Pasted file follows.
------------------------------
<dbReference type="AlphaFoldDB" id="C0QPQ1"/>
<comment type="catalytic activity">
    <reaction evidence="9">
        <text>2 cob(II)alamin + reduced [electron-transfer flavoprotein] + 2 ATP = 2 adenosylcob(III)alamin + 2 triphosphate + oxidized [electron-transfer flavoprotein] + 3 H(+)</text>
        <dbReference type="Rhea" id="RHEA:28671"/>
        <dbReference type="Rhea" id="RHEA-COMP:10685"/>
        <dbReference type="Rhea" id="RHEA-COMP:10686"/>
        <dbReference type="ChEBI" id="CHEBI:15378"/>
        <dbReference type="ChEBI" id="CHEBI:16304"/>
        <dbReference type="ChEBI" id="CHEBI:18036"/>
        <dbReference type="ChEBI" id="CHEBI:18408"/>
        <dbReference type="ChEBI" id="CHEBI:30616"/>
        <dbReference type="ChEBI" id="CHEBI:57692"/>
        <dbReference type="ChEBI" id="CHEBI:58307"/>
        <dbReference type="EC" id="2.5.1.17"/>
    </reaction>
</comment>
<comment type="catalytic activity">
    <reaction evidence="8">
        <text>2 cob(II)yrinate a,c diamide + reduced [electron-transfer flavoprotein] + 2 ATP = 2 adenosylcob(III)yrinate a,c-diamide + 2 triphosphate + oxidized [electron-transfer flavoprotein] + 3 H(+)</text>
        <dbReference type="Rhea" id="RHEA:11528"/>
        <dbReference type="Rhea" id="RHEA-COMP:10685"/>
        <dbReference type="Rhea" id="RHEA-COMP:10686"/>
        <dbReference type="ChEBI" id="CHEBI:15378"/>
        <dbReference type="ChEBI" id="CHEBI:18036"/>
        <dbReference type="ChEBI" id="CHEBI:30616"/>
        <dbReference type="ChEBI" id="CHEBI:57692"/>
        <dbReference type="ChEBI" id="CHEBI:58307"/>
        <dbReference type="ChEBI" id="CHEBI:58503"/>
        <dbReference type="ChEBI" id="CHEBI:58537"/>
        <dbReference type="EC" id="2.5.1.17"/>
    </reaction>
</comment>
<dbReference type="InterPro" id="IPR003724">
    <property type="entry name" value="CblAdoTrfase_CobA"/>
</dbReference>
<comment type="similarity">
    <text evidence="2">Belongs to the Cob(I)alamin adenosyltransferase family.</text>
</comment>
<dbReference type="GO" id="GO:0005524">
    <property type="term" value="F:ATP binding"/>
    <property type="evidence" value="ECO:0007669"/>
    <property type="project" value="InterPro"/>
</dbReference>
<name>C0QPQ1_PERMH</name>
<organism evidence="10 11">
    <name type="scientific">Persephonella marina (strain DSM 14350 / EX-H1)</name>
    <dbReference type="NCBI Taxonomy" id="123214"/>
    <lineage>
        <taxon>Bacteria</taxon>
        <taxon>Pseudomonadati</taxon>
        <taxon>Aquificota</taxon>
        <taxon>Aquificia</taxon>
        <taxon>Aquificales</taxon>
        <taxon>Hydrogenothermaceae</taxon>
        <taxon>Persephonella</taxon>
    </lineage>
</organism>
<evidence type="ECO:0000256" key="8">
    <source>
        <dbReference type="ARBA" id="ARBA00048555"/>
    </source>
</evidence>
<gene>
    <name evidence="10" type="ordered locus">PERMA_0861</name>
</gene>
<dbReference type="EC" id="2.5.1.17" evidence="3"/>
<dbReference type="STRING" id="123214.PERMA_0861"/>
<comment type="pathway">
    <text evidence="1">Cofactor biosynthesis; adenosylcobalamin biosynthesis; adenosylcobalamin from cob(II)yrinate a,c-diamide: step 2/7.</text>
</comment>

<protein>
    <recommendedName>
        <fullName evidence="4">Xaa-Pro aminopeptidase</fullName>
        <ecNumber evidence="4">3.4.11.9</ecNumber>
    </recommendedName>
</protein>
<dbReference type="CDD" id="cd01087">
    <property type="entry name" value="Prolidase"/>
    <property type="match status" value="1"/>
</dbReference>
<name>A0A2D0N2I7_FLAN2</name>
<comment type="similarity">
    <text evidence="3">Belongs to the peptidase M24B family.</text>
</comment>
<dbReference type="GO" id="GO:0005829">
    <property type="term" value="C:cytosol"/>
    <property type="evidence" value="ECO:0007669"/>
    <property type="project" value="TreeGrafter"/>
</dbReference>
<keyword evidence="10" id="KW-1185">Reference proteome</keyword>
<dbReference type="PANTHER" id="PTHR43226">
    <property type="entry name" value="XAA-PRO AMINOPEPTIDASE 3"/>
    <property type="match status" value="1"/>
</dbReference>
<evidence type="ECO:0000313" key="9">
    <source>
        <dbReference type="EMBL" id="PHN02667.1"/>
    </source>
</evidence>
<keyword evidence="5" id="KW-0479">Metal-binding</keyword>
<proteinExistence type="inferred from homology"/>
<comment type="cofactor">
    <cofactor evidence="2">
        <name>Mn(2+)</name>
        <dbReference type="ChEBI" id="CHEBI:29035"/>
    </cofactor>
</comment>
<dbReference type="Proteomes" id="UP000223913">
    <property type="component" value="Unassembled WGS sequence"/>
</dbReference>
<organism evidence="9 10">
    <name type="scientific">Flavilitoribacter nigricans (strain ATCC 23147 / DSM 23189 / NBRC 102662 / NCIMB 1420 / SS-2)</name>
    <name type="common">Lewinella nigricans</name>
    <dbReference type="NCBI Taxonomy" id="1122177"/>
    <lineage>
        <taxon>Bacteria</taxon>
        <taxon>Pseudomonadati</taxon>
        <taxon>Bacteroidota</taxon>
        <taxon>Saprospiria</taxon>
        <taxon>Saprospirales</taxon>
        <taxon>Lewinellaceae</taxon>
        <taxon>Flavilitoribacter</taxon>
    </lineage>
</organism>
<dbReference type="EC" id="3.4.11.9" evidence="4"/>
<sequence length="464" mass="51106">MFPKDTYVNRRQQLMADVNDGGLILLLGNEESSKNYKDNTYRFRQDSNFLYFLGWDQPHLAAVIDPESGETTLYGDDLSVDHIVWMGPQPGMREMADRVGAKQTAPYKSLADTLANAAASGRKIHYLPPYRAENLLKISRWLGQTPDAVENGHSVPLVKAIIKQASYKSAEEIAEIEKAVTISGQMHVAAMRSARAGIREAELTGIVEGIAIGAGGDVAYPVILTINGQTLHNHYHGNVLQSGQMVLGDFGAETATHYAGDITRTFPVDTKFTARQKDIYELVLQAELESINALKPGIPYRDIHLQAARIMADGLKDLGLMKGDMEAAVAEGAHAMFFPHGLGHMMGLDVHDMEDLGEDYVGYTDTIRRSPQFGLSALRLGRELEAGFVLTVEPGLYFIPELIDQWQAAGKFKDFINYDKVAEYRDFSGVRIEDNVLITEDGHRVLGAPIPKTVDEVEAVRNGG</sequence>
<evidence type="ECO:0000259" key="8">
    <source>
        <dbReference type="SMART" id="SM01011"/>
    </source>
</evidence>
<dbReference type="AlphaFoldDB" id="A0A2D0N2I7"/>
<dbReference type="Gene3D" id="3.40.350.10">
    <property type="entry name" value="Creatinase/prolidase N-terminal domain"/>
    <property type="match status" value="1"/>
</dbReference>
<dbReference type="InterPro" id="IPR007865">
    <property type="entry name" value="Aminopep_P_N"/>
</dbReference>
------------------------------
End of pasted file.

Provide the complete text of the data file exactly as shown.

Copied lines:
<dbReference type="AlphaFoldDB" id="C0QPQ1"/>
<comment type="catalytic activity">
    <reaction evidence="9">
        <text>2 cob(II)alamin + reduced [electron-transfer flavoprotein] + 2 ATP = 2 adenosylcob(III)alamin + 2 triphosphate + oxidized [electron-transfer flavoprotein] + 3 H(+)</text>
        <dbReference type="Rhea" id="RHEA:28671"/>
        <dbReference type="Rhea" id="RHEA-COMP:10685"/>
        <dbReference type="Rhea" id="RHEA-COMP:10686"/>
        <dbReference type="ChEBI" id="CHEBI:15378"/>
        <dbReference type="ChEBI" id="CHEBI:16304"/>
        <dbReference type="ChEBI" id="CHEBI:18036"/>
        <dbReference type="ChEBI" id="CHEBI:18408"/>
        <dbReference type="ChEBI" id="CHEBI:30616"/>
        <dbReference type="ChEBI" id="CHEBI:57692"/>
        <dbReference type="ChEBI" id="CHEBI:58307"/>
        <dbReference type="EC" id="2.5.1.17"/>
    </reaction>
</comment>
<comment type="catalytic activity">
    <reaction evidence="8">
        <text>2 cob(II)yrinate a,c diamide + reduced [electron-transfer flavoprotein] + 2 ATP = 2 adenosylcob(III)yrinate a,c-diamide + 2 triphosphate + oxidized [electron-transfer flavoprotein] + 3 H(+)</text>
        <dbReference type="Rhea" id="RHEA:11528"/>
        <dbReference type="Rhea" id="RHEA-COMP:10685"/>
        <dbReference type="Rhea" id="RHEA-COMP:10686"/>
        <dbReference type="ChEBI" id="CHEBI:15378"/>
        <dbReference type="ChEBI" id="CHEBI:18036"/>
        <dbReference type="ChEBI" id="CHEBI:30616"/>
        <dbReference type="ChEBI" id="CHEBI:57692"/>
        <dbReference type="ChEBI" id="CHEBI:58307"/>
        <dbReference type="ChEBI" id="CHEBI:58503"/>
        <dbReference type="ChEBI" id="CHEBI:58537"/>
        <dbReference type="EC" id="2.5.1.17"/>
    </reaction>
</comment>
<dbReference type="InterPro" id="IPR003724">
    <property type="entry name" value="CblAdoTrfase_CobA"/>
</dbReference>
<comment type="similarity">
    <text evidence="2">Belongs to the Cob(I)alamin adenosyltransferase family.</text>
</comment>
<dbReference type="GO" id="GO:0005524">
    <property type="term" value="F:ATP binding"/>
    <property type="evidence" value="ECO:0007669"/>
    <property type="project" value="InterPro"/>
</dbReference>
<name>C0QPQ1_PERMH</name>
<organism evidence="10 11">
    <name type="scientific">Persephonella marina (strain DSM 14350 / EX-H1)</name>
    <dbReference type="NCBI Taxonomy" id="123214"/>
    <lineage>
        <taxon>Bacteria</taxon>
        <taxon>Pseudomonadati</taxon>
        <taxon>Aquificota</taxon>
        <taxon>Aquificia</taxon>
        <taxon>Aquificales</taxon>
        <taxon>Hydrogenothermaceae</taxon>
        <taxon>Persephonella</taxon>
    </lineage>
</organism>
<evidence type="ECO:0000256" key="8">
    <source>
        <dbReference type="ARBA" id="ARBA00048555"/>
    </source>
</evidence>
<gene>
    <name evidence="10" type="ordered locus">PERMA_0861</name>
</gene>
<dbReference type="EC" id="2.5.1.17" evidence="3"/>
<dbReference type="STRING" id="123214.PERMA_0861"/>
<comment type="pathway">
    <text evidence="1">Cofactor biosynthesis; adenosylcobalamin biosynthesis; adenosylcobalamin from cob(II)yrinate a,c-diamide: step 2/7.</text>
</comment>

<protein>
    <recommendedName>
        <fullName evidence="4">Xaa-Pro aminopeptidase</fullName>
        <ecNumber evidence="4">3.4.11.9</ecNumber>
    </recommendedName>
</protein>
<dbReference type="CDD" id="cd01087">
    <property type="entry name" value="Prolidase"/>
    <property type="match status" value="1"/>
</dbReference>
<name>A0A2D0N2I7_FLAN2</name>
<comment type="similarity">
    <text evidence="3">Belongs to the peptidase M24B family.</text>
</comment>
<dbReference type="GO" id="GO:0005829">
    <property type="term" value="C:cytosol"/>
    <property type="evidence" value="ECO:0007669"/>
    <property type="project" value="TreeGrafter"/>
</dbReference>
<keyword evidence="10" id="KW-1185">Reference proteome</keyword>
<dbReference type="PANTHER" id="PTHR43226">
    <property type="entry name" value="XAA-PRO AMINOPEPTIDASE 3"/>
    <property type="match status" value="1"/>
</dbReference>
<evidence type="ECO:0000313" key="9">
    <source>
        <dbReference type="EMBL" id="PHN02667.1"/>
    </source>
</evidence>
<keyword evidence="5" id="KW-0479">Metal-binding</keyword>
<proteinExistence type="inferred from homology"/>
<comment type="cofactor">
    <cofactor evidence="2">
        <name>Mn(2+)</name>
        <dbReference type="ChEBI" id="CHEBI:29035"/>
    </cofactor>
</comment>
<dbReference type="Proteomes" id="UP000223913">
    <property type="component" value="Unassembled WGS sequence"/>
</dbReference>
<organism evidence="9 10">
    <name type="scientific">Flavilitoribacter nigricans (strain ATCC 23147 / DSM 23189 / NBRC 102662 / NCIMB 1420 / SS-2)</name>
    <name type="common">Lewinella nigricans</name>
    <dbReference type="NCBI Taxonomy" id="1122177"/>
    <lineage>
        <taxon>Bacteria</taxon>
        <taxon>Pseudomonadati</taxon>
        <taxon>Bacteroidota</taxon>
        <taxon>Saprospiria</taxon>
        <taxon>Saprospirales</taxon>
        <taxon>Lewinellaceae</taxon>
        <taxon>Flavilitoribacter</taxon>
    </lineage>
</organism>
<dbReference type="EC" id="3.4.11.9" evidence="4"/>
<sequence length="464" mass="51106">MFPKDTYVNRRQQLMADVNDGGLILLLGNEESSKNYKDNTYRFRQDSNFLYFLGWDQPHLAAVIDPESGETTLYGDDLSVDHIVWMGPQPGMREMADRVGAKQTAPYKSLADTLANAAASGRKIHYLPPYRAENLLKISRWLGQTPDAVENGHSVPLVKAIIKQASYKSAEEIAEIEKAVTISGQMHVAAMRSARAGIREAELTGIVEGIAIGAGGDVAYPVILTINGQTLHNHYHGNVLQSGQMVLGDFGAETATHYAGDITRTFPVDTKFTARQKDIYELVLQAELESINALKPGIPYRDIHLQAARIMADGLKDLGLMKGDMEAAVAEGAHAMFFPHGLGHMMGLDVHDMEDLGEDYVGYTDTIRRSPQFGLSALRLGRELEAGFVLTVEPGLYFIPELIDQWQAAGKFKDFINYDKVAEYRDFSGVRIEDNVLITEDGHRVLGAPIPKTVDEVEAVRNGG</sequence>
<evidence type="ECO:0000259" key="8">
    <source>
        <dbReference type="SMART" id="SM01011"/>
    </source>
</evidence>
<dbReference type="AlphaFoldDB" id="A0A2D0N2I7"/>
<dbReference type="Gene3D" id="3.40.350.10">
    <property type="entry name" value="Creatinase/prolidase N-terminal domain"/>
    <property type="match status" value="1"/>
</dbReference>
<dbReference type="InterPro" id="IPR007865">
    <property type="entry name" value="Aminopep_P_N"/>
</dbReference>